BAGHDAD — Senior Iraqi officials and lawmakers recommended a review of security leadership, better coordination on intelligence and firmer treatment of detainees Friday as anger mounted over truck bombings against key government institutions that killed nearly 100 people.
Lawmakers also called for an emergency session of parliament next week to address the security concerns, the deputy parliament speaker said.
Facing widespread criticism, the Iraqi military announced on state television that it had arrested members of the insurgent cell responsible for Wednesday's attacks but gave no details about the suspects. Maj. Gen. Qassim al-Moussawi, the chief military spokesman in Baghdad, said only that both attacks were carried out by suicide bombers.
A bombing that killed at least two people and wounded 20 Friday at a vegetable market in southern Baghdad exposed more lapses in security after the truck used in the attack passed through an Iraqi police checkpoint without being searched, police said.
Violence also continued near the volatile northern city of Mosul, where scores have been killed in bombings this month. A car bomb struck an Iraqi army patrol in a Sunni village near the Syrian border, killing four soldiers, according to police.
The police officials spoke on condition of anonymity because they weren't authorized to release the information.
The increase in violence has shaken public confidence in Iraq's security forces and caused some to wonder if the security transition from U.S. to Iraqi hands is happening too rapidly.
"We still need American support for a period of time until our abilities are complete in intelligence and technical issues," Interior Minister Jawad al-Bolani said.
U.S. troops withdrew from Iraqi cities on June 30, and the recent bombings have raised fears about the readiness of Iraqi forces to provide security as the U.S. winds down combat operations.
Under an Iraqi-U.S. security pact that took effect Jan. 1, American forces will withdraw from Iraq by the end of 2011. President Barack Obama has ordered all U.S. combat troops out of Iraq by Aug. 31, 2010, leaving up to 50,000 U.S. troops in training and advising roles. It also provides for the Americans to assist with intelligence, air power and other support.
The recommendation for a security review came out of a meeting of Iraq's political blocs and the ministers of defense, interior and national security as authorities moved swiftly to deal with the fallout from Wednesday's bombings.
The blasts primarily targeted government buildings, including the foreign and finance ministries, killing at least 101 people and wounding more than 500.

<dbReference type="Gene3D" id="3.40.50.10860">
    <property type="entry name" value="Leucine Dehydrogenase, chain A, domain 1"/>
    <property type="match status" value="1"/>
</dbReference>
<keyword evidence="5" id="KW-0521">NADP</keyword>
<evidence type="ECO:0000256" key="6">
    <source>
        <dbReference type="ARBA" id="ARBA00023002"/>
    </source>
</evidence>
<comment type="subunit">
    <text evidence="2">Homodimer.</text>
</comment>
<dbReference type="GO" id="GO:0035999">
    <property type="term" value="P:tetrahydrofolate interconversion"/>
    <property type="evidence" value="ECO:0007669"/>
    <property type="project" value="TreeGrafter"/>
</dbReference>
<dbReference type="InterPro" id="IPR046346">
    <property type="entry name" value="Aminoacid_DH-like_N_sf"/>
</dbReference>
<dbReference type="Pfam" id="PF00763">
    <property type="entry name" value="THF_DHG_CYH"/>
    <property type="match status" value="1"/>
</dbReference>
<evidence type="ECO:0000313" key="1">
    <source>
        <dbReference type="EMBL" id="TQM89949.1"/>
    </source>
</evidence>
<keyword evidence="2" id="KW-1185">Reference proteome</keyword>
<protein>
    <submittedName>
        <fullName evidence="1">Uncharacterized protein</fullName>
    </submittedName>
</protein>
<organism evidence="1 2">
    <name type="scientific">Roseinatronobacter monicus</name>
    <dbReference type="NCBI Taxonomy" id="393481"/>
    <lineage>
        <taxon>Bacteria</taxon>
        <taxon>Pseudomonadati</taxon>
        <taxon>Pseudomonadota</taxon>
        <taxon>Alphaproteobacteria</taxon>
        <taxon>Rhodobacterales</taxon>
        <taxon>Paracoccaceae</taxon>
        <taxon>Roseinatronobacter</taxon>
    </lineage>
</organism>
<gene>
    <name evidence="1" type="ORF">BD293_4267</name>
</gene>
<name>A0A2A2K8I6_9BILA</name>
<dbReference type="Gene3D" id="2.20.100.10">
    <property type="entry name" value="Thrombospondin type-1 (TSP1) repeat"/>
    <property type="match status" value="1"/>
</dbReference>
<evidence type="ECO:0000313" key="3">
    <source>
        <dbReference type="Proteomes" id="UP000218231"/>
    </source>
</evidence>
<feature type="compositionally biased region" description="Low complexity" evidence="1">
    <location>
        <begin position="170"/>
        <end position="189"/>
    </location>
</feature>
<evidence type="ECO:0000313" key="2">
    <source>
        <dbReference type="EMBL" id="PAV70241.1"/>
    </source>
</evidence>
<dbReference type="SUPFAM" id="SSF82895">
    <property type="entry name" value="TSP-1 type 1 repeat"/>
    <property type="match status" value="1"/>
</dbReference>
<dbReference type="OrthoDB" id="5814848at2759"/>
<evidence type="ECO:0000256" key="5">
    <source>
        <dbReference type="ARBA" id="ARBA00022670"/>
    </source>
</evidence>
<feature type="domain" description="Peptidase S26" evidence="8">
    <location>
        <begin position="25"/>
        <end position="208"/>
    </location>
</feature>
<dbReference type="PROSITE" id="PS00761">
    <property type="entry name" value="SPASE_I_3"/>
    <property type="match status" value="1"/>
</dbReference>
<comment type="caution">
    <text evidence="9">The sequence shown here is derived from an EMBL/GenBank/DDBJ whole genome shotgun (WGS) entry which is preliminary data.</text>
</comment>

The attacks revealed "breaches and soft areas in our security system," deputy speaker Khalid al-Attiyah said. "This matter requires a comprehensive review of the system and finding the shortcomings in order to fix them."
He said recommendations included the creation of a joint committee of officials from the interior, defense and national security ministries to determine how to better investigate and prosecute insurgents.
The officials also called for holding any security leaders found to be negligent responsible, improving the coordination between intelligence agencies and tightening control over the release of detainees.
Thousands of detainees in U.S. custody have been freed or transferred into government custody as called for by the security pact. That has raised concern that many of the detainees – most of them Sunni men – have joined the insurgency upon their release.
"There has been unacceptable tolerance in the treatment and interrogation of the detainees under the pretext of respecting human rights, forgetting the rights of hundreds of innocent victims," al-Attiyah said.
He also called for amending an amnesty law that led to the release of prisoners not convicted of major crimes in a bid to foster reconciliation between Sunnis and Shiites.
Several prominent followers of anti-U.S. Shiite cleric Muqtada al-Sadr and a rival Shiite group also have been released from U.S. custody in recent weeks. Amer al-Husseini, who ran an office for al-Sadr in Baghdad, confirmed he was freed on Thursday after more than a year in custody.
Meanwhile, new details emerged about Wednesday's attacks.
The truck bombs were water tankers loaded with ammonium nitrate fertilizer and artillery shells, said Maj. Gen. Jihad al-Jabouri, commander of an Iraqi bomb disposal unit.
The truck bomb that exploded near the Foreign Ministry held two tons of explosives, while the one that targeted the Finance Ministry held one and a half tons of explosives, he said. The bombs were likely built in Baghdad because it would be impossible to drive such a bomb from a long distance due to numerous checkpoints along the way, he added.
Shiite and Sunni clerics also criticized the Iraqi government during Friday prayers, calling for the prosecution of officials responsible for security lapses. Authorities announced the arrest of 11 Iraqi commanders accused of negligence earlier this week.
"If the government is unable to protect the people, it can get the help from the occupying troops who are the reason for this catastrophe in Iraq," Sunni Sheik Ahmed Hassan al-Taha said, using common rhetoric for U.S. forces.
Associated Press Writers Hamid Ahmed and Saad Abdul-Kadir contributed to this report.